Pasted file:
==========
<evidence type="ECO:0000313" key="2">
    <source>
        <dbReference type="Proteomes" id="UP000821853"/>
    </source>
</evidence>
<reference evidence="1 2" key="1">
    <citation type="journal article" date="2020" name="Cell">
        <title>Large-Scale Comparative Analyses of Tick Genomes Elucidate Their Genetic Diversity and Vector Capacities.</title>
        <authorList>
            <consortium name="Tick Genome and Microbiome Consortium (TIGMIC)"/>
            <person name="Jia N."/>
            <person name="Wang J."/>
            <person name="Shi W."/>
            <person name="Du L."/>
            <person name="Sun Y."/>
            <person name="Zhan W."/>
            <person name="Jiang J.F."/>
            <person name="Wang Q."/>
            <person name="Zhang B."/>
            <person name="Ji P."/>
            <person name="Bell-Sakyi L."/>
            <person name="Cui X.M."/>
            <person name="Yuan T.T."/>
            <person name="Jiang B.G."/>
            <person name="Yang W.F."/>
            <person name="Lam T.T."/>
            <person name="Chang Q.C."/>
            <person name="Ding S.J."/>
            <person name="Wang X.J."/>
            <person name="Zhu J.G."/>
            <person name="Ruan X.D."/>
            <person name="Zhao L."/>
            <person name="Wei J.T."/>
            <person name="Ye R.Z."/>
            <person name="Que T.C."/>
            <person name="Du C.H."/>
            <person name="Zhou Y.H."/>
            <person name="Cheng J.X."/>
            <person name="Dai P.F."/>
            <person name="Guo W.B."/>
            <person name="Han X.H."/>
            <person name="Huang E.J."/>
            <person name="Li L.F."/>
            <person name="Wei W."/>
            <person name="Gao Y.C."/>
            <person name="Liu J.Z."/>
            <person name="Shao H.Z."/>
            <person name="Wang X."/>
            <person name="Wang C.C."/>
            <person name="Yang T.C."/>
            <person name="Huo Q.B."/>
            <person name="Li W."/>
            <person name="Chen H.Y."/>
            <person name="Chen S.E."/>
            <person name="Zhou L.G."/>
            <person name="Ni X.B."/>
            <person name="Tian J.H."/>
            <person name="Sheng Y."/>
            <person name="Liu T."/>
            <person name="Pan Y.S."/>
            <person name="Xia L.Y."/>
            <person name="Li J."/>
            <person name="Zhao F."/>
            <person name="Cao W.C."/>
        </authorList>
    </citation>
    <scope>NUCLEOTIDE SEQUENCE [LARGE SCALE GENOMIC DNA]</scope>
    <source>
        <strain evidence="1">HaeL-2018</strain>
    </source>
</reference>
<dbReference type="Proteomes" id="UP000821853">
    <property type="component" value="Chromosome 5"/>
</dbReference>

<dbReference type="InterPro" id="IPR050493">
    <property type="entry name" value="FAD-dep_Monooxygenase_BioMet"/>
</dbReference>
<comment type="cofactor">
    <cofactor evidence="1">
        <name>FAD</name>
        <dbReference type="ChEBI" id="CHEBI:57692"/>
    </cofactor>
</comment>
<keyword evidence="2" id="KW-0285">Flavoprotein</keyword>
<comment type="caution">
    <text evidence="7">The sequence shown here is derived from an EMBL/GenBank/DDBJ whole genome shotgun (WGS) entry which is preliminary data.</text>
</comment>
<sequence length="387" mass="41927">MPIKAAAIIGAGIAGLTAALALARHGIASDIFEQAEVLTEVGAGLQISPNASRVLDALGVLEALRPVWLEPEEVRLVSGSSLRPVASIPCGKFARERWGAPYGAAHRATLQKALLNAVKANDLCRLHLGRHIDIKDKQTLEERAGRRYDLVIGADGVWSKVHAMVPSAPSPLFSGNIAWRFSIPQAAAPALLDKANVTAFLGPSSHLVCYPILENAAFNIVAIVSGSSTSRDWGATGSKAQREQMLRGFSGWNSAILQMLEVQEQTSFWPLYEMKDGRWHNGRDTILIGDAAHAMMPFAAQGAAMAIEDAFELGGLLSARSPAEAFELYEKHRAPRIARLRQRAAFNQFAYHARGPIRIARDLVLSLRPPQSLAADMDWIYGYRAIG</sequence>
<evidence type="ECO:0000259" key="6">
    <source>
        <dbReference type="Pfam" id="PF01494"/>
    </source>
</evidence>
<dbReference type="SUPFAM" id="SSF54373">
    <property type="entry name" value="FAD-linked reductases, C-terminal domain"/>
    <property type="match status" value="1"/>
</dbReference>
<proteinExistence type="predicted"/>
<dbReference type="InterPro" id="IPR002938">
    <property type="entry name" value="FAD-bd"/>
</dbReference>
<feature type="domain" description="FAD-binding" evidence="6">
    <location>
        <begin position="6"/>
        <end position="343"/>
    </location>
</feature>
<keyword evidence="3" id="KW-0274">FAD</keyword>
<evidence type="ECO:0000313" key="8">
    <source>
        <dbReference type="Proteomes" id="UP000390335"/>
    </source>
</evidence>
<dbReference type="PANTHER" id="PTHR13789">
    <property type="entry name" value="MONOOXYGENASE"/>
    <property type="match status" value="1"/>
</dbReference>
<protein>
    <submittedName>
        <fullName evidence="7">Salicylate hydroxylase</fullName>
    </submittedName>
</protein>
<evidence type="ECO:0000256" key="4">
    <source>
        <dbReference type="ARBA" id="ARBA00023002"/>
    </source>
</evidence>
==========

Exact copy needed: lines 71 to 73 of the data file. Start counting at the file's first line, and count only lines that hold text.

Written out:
</reference>
<dbReference type="Proteomes" id="UP000821853">
    <property type="component" value="Chromosome 5"/>